Small Principal Makes Big Impact

Small principal makes big impact

By Erika Noguchi and Sayaka Aoki / Yomiuri Shimbun Staff WritersYou may be surprised at ballerina Misa Kuranaga's small build if you meet her up close — she is just 156 centimeters tall.

"I've never met a principal shorter than me," the 34-year-old dancer with the Boston Ballet, who has been touring various countries with the world's top dancers, said during a recent interview with The Yomiuri Shimbun.

Kuranaga has a well-proportioned body and 24.5-centimeter-long feet, which help her look much taller when she stands on point. She also strives to move on stage in a bigger way than other people, she said.

In a just 10-minute photo session, Kuranaga demonstrated her power of expression by using a full-length mirror to her best advantage. The dancer helped the photographer capture images with a subtle ambiance, in which she and her reflection look as if they are floating in darkness.



The Yomiuri Shimbun

Kuranaga performs "Tschaikovsky Pas de Deux" during the Benois de la Danse awards ceremony at the Bolshoi Theatre in May.


For the photo session, Kuranaga danced an excerpt from "Giselle" that she performed at the Yokohama Ballet Festival in June. Every single pose she made was so beautiful, demonstrating the spirit and concentration that help her embody the world of "Giselle," even with just her eyes.

Kuranaga is always full of energy. "I prefer being busy," she said. "I get bored in two days if I have free time."

Following the Yokohama event, Kuranaga participated in a July tour of Italy by star dancer Roberto Bolle, during which she also performed "Don Quixote" with Daniil Simkin. She then danced in the United States and Mexico the following month.

Kuranaga, an Osaka Prefecture native, started dancing when she was 7. The young Kuranaga initially planned to take English lessons, but just before arriving for a trial lesson, she was captivated by a poster about a ballet school.

"I was longing for ballet because a friend had been taking lessons," Kuranaga recalled. "As soon as I started ballet, I knew it was perfect for me."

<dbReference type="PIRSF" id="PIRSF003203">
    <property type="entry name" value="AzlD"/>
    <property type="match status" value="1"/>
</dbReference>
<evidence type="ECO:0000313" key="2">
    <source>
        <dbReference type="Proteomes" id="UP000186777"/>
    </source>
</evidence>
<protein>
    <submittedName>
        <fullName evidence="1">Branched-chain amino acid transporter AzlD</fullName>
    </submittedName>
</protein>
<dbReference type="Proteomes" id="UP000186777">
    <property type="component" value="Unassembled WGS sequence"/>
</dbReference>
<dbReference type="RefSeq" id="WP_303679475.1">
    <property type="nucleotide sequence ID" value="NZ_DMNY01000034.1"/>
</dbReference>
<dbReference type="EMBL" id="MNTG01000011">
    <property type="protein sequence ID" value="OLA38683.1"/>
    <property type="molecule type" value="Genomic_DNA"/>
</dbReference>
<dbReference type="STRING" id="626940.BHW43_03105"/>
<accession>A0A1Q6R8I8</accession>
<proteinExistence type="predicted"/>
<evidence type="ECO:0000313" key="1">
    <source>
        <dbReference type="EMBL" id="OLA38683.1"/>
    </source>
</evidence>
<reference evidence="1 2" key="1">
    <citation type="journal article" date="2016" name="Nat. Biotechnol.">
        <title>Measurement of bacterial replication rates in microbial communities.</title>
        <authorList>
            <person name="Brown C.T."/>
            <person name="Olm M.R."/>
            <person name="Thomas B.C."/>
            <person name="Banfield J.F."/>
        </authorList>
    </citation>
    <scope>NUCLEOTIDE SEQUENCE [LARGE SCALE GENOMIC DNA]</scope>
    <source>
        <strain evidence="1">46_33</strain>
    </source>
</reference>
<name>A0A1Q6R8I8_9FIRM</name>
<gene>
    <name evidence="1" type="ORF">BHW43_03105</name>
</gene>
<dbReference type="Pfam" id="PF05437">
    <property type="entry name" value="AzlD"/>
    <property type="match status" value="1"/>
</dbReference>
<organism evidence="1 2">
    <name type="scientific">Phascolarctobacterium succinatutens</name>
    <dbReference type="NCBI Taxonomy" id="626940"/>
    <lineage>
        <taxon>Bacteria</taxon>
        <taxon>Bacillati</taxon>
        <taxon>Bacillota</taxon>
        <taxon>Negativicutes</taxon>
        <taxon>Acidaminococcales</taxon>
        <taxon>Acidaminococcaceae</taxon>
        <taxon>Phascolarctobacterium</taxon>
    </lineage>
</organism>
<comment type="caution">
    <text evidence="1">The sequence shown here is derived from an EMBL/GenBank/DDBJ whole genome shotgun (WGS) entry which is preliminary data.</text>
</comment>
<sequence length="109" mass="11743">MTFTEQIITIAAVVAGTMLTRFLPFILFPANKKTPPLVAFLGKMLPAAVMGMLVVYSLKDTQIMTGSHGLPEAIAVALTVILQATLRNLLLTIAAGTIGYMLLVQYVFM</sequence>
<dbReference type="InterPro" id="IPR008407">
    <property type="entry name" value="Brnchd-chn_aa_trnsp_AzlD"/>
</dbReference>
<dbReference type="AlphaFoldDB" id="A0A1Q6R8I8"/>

Kuranaga won a domestic competition just three years later, at which she caught the eye of one of the judges, prominent Russian choreographer Yuri Grigorovich. He invited her to be a guest dancer at the Moscow Ballet Competition’s gala at the Bolshoi Theatre, where she received huge applause.

"Now I know what an honor it is [to perform at the prestigious venue]," Kuranaga said. "However, I didn’t know that at all back then, so I was able to perform without nerves."

In 2001, Kuranaga won a scholarship at the Prix de Lausanne in Switzerland, a major competition for young dancers.

It was a start anyone would envy, but Kuranaga confessed that she had been losing her motivation before the Lausanne competition. "I thought I’d quit dancing after taking part in the competition," she said. "However, winning the award helped me back to my quest for ballet."

The scholarship gave her a chance to join the San Francisco Ballet as an apprentice, a choice Kuranaga said she made "without thinking seriously."

The teen soon found herself confused at how different the U.S. company’s style was from the Russian ballet she had been used to. A year later, Kuranaga failed to become an official member of the company — the first setback she suffered as a dancer. However, this strongly motivated her, as she hates to lose.

Kuranaga made up her mind to become capable of skillfully performing works choreographed by George Balanchine — as she felt she was not good at them — and join a ballet company. She then enrolled at the prestigious School of American Ballet in New York, of which Balanchine was a cofounder. At the training academy of the popular New York City Ballet, she worked so hard she was offered a corps de ballet position at the Boston Ballet in 2003. She was promoted to a principal six years later.

The Boston Ballet performs a wide repertoire, from classics such as "Swan Lake" and "La Bayadere" to contemporary works like those by American choreographer William Forsythe. Kuranaga said the company "suits me because I can dance in a variety of works there."

She added her favorites are more dramatic works than happy ones, such as "Swan Lake" and "Giselle," because she draws on her life experiences.

Last year, Kuranaga was praised for her portrayal of Tatiana, the heroine of "Onegin," a role that requires a great level of skill to convey the change from a girl to a woman. For her success, Kuranaga was nominated earlier this year for Russia’s Benois de la Danse award, one of the most prestigious honors in the ballet world. She did not win but was given a chance to perform again at the Bolshoi Theatre for the awards ceremony.

"I’m always happy when I’m dancing," Kuranaga said. "But my dancing will be just exercise if it’s nothing but technique. I want to become an artist who can have emotional interactions with the audience."

The principal added, "People of multiple talents can do anything, but ballet is the only thing I can do. So I’ll keep holding on to it."Speech